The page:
null How do we define death? Canada now has clear clinical guidelines
Brain-based definition of death becomes the central concept of the new Canadian guidelines
Montreal, May 31, 2023 - Clinical practice surrounding the determination of death after arrest of circulation or neurologic function in Canada is now supported by new guidelines. Recently published in a special issue of the Canadian Journal of Anesthesia along with 28 evidence reviews and supporting manuscripts, the 2023 Clinical Practice Guideline provides a unified brain-based definition of death and defines the clinical criteria for its determination.
This work, led by Sam Shemie, MD, at the Research Institute of the McGill University Health Centre (RI-MUHC), was a partnership between the Canadian Critical Care Society, Canadian Blood Services and the Canadian Medical Association, and is the result of the contributions of a large multidisciplinary panel.
The new definition describes death as the permanent cessation of brain function, observable by the absence of consciousness and brainstem reflexes including the ability to breathe independently. It applies to all people in all circumstances.
“While the concepts used until now in current medical practice refer to two distinct forms of death – brain death and cardiac death – the new guidelines contain a single, brain-based definition of death,” says Dr. Shemie, an associate investigator in the Cardiovascular Health Across the Lifespan Program at the RI-MUHC, and a specialist in Pediatric Critical Care Medicine at the Montreal Children’s Hospital of the MUHC and a professor of Pediatrics at McGill University. “It’s important to understand that cardiac death is indeed brain death, since the arrest of circulation stops brain blood flow, which in turn leads to the rapid loss of brain function.”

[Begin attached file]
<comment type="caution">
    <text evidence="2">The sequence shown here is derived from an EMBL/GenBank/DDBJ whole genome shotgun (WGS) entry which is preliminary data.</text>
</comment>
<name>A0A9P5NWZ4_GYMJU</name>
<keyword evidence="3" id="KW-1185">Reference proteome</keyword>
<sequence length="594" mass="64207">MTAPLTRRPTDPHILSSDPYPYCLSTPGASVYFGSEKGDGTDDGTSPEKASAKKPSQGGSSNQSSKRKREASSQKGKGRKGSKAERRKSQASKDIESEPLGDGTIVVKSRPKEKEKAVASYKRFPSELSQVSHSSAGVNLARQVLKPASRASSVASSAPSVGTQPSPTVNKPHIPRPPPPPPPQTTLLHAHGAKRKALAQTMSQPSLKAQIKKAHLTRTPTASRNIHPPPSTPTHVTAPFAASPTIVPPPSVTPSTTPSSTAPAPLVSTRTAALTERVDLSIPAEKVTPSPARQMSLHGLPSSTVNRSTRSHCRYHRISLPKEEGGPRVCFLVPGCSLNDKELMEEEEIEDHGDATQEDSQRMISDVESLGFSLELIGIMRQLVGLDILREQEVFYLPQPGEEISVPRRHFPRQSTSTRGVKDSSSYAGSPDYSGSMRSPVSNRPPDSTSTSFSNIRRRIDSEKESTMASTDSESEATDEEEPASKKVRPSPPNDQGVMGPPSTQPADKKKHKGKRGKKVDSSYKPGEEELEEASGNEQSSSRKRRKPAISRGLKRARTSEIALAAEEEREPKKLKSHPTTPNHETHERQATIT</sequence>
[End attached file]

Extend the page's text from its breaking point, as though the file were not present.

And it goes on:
“In the end, it comes down to one simple truth: the only organ that we can neither artificially support nor replace is the brain. And when the brain completely stops working, the person is dead,” he adds.
The guidelines also include updated criteria for death determination after devastating brain injury or circulatory arrest that replace previously published Canadian recommendations. These criteria are critical for ensuring the legal and ethical practice of deceased organ donation.
More clarity for professionals, and for families
Promoting consistency in practice, the new guidelines minimize risk for diagnostic error, foster trust and integrity in the health system, and address legal and ethical challenges. They also provide guidance for how to compassionately communicate with families during the tragic loss of a loved one.
“How we inform and counsel families who have a loved one in the intensive care unit at high risk of mortality is essential. Families need to understand that risk, and that we are doing everything we can to reverse the life-threatening condition,” says Dr. Shemie, who is also a medical advisor in deceased organ donation at Canadian Blood Services. “We need to educate them about the fundamental ways the body functions, as well as the mechanisms of death, in clear and consistent language. What is also important is to take into account the time they need to process their emotions and perform rituals that accompany transitions from life to death.”